August 27, 2004


• When Ida Bukhovitsh arrived on Ellis Island two months ago, one Mendl Sheinfeld, whom she knew from her town in Russia, met her. Sheinfeld signed for her, saying he was her cousin and that he would help her find work. He then took her back to his Lower East Side apartment, where his wife, Rebecca, robbed her of 60 rubles. Not long thereafter, Sheinfeld raped Bukhovitsh and then sold her for $50 to Albert Goldstein, who took her to Baltimore and locked her in a house. After a few days, Bukhovitsh managed to escape and return to New York, where she went to the police and reported the incidents. Mendl and Rebecca Sheinfeld, as well as Albert Goldstein, are currently in jail and awaiting trial.


• Approximately 75 Jews were killed this week when a large-scale pogrom took place throughout Palestine. Savage attacks resulting in the hundreds of dead and wounded took place in Jerusalem, Tel Aviv, Tsfat and other locales. The worst butchery, however, occurred in Hebron, where approximately 45 young yeshiva students, among them a number of American citizens, were slaughtered by Arab mobs. Tel Aviv was attacked on two sides, and six were killed, but the Jews of the city defended themselves heroically. Jerusalem looks like a battlefield: Entrances to the city were shut while British airplanes flew constantly overhead. At least 16 Jews were killed in Jerusalem. Arabs also attacked Bet Shean, where one Jew was killed, more than 20 were wounded and nearly every Jewish home was destroyed. There have been attacks against Jews in nearly every area in which they can be found. To avoid attacks, residents vacated some of the Jewish suburbs surrounding Jerusalem. The British Mandate government, which has made attempts to combat the Arab mobs in some locales, was sharply criticized for failing to stanch the violence, which is still going on.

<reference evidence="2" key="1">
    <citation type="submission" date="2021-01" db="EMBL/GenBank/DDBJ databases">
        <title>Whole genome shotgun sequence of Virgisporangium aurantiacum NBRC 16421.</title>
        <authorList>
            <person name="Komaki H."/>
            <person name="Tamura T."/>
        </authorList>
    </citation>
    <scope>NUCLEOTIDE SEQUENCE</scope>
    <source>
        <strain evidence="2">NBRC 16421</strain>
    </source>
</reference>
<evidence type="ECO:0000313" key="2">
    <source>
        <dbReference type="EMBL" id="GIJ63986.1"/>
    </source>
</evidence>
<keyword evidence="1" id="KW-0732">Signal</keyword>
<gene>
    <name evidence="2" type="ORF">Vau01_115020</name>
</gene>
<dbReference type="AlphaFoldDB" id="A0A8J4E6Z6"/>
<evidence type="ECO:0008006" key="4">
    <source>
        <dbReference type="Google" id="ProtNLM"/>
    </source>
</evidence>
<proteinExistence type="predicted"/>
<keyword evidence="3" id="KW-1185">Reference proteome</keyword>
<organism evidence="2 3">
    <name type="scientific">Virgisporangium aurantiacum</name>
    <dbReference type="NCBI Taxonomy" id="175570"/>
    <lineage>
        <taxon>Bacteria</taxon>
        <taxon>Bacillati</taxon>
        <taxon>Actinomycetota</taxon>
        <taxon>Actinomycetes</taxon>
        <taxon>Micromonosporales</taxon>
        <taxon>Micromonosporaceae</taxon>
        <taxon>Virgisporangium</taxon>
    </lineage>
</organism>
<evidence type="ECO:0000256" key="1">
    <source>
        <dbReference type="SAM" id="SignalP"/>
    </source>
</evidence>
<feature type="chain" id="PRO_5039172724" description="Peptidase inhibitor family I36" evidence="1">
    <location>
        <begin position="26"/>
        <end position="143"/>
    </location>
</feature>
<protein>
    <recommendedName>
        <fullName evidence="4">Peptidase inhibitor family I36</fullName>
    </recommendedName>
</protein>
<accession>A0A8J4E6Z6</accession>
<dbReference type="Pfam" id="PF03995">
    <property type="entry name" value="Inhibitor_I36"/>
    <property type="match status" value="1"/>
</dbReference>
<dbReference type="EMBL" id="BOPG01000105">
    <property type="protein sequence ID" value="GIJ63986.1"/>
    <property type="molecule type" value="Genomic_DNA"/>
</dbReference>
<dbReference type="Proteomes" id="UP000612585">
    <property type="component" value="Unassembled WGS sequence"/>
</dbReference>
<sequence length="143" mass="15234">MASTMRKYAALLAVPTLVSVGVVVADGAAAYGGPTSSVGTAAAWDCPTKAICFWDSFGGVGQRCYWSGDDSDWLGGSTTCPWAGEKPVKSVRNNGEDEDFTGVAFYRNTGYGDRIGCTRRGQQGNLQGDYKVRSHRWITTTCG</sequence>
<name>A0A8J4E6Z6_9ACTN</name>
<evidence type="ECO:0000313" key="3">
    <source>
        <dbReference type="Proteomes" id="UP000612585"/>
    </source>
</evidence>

• Knesset members from all political parties took part in an intense debate over a law that would give religious functionaries complete jurisdiction relating to issues of marriage and divorce, as well as other religious matters. One of Mapam’s representatives argued that the law gave rabbis a monopoly on a variety of issues and that it was the first step to a theocratic regime. Ada Maimon, a representative of Mapai, argued that the new law discriminates against women, doesn’t allow female rabbis or judges, and doesn’t require rabbis to swear their loyalty to the country. She also said that the law was a national mistake. Knesset members from religious parties argued that the laws relating to marriage and divorce were better for individuals than in other democracies.

Recommend this article

August 27, 2004

Thank you!

This article has been sent!